Reusable bags still best option

Kamloops – Stung by falling demand for its products, the much-maligned plastic bag industry launched an offensive of its own this week, suggesting reusable grocery bags — the kind you see in the arms of an increasing number of shoppers these days — carry the risk of contamination and possible food poisoning.

The Canadian Plastics Industry Association hired a pair of consultants to conduct what it called the first-ever North American study of reusable bags. It apparently found that more than 60 per cent of such bags examined were tainted by bacteria. And 40 per cent of the bags had yeast or mould present.

Not surprisingly, the consultants said their research showed the safest alternative were single-use bags — the kind more and more supermarkets are charging consumers for, and the kind that litter the landscape, pose a risk to wildlife and blemish the beauty of the countryside.

According to Cathy Cirko, vice-president of the Environment and Plastics Industry Council, an operating unit of the plastics association, the results of the study show that reusables are “a breeding ground for bacteria and pose public health risks — food poisoning, skin infections such as bacterial boils, allergic reactions, triggering of asthma attacks and ear infections.”Fair enough, but let’s use a little common sense here. The idea of reusable shopping bags  is that we reduce the number of plastic ones going into landfills or blowing around streets, parks and natural areas.  More than a billion single-use plastic bags are given away every day — posing a threat to the environment and various wildlife habitats.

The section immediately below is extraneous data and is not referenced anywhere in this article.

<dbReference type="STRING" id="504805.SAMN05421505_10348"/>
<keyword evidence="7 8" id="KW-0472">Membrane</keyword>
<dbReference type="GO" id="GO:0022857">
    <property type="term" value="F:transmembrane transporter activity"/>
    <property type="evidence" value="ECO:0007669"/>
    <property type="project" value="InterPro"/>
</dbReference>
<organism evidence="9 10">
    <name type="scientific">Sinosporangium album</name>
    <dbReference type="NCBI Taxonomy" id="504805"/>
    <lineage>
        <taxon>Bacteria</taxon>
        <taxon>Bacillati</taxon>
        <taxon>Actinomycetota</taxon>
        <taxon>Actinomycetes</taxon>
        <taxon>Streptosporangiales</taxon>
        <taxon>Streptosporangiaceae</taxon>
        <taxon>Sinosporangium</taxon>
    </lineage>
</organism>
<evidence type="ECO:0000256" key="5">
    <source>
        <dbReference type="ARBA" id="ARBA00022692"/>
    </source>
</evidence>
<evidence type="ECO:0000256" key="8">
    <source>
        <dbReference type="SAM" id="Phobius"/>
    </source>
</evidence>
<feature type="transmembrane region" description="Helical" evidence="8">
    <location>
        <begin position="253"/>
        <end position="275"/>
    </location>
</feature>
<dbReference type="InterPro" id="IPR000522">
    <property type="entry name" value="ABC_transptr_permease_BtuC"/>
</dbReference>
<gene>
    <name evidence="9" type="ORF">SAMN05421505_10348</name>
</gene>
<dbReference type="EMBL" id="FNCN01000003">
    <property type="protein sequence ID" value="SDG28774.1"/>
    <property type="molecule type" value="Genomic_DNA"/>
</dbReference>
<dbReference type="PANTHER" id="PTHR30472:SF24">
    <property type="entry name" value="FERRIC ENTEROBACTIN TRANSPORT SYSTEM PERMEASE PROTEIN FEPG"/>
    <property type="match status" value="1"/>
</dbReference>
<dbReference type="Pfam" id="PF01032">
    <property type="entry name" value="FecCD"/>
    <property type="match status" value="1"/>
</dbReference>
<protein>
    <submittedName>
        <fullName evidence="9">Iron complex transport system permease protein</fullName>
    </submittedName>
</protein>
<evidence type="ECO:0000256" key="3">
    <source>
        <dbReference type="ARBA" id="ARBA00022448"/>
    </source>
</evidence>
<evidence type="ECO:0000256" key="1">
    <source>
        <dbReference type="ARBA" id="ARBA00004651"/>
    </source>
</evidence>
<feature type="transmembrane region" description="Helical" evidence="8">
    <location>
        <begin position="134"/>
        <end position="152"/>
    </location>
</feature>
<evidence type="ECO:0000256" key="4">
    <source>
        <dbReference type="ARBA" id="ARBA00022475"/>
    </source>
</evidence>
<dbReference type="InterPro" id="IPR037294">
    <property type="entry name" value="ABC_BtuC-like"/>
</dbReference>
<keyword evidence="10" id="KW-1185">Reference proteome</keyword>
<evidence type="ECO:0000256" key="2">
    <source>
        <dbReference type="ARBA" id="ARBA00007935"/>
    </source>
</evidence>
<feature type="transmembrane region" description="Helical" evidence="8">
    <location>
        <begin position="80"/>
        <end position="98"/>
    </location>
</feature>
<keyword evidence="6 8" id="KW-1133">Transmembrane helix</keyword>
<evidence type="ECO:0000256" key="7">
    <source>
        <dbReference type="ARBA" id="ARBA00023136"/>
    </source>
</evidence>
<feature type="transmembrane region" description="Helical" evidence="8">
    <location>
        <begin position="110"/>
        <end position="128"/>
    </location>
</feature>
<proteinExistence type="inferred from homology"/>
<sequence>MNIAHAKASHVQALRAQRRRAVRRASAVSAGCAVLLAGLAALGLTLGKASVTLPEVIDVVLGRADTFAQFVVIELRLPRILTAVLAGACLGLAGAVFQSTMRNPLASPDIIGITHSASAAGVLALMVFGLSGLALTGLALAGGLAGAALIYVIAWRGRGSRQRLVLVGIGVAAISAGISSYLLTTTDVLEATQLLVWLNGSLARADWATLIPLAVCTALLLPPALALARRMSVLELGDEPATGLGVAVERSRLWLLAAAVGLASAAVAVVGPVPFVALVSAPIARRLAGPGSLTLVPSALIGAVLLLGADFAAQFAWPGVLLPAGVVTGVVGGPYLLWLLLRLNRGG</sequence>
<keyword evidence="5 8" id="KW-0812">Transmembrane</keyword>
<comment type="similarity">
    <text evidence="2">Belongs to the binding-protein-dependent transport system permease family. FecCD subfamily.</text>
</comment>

There’s no question the world needs to reduce the use of plastic bags, even if they can’t be eliminated all together. Reusable bags are part of the solution and it makes little sense for consumers to be scared off using them because they can carry and transmit germs.

The solution is as simple as a washing machine or bottle of disinfectant.

It should come as no surprise that carrying your laundry or children’s diapers in the same bag as you carry your groceries puts you at risk of contamination. The answer is obvious — don’t do it.

Cloth bags can and should be laundered occasionally. Vinyl bags should be wiped out with a bacteria-fighting cleaner.

When you’re carrying meat, put individual items inside the small bags that are found everywhere in the grocery store to prevent accidental spills. Treat the bags as you would a kitchen cutting board — keep them clean and bacteria-free.

The rewards of reusable bags are obvious. The risks of single-use plastic are just as obvious — take a look around your neighbourhood and watch them blowing in the wind.

Being environmentally conscious isn’t necessarily easy, but it’s the best solution for our planet in the long run. It might take a little extra work, but the reusable-bag option remains the only one that makes sense.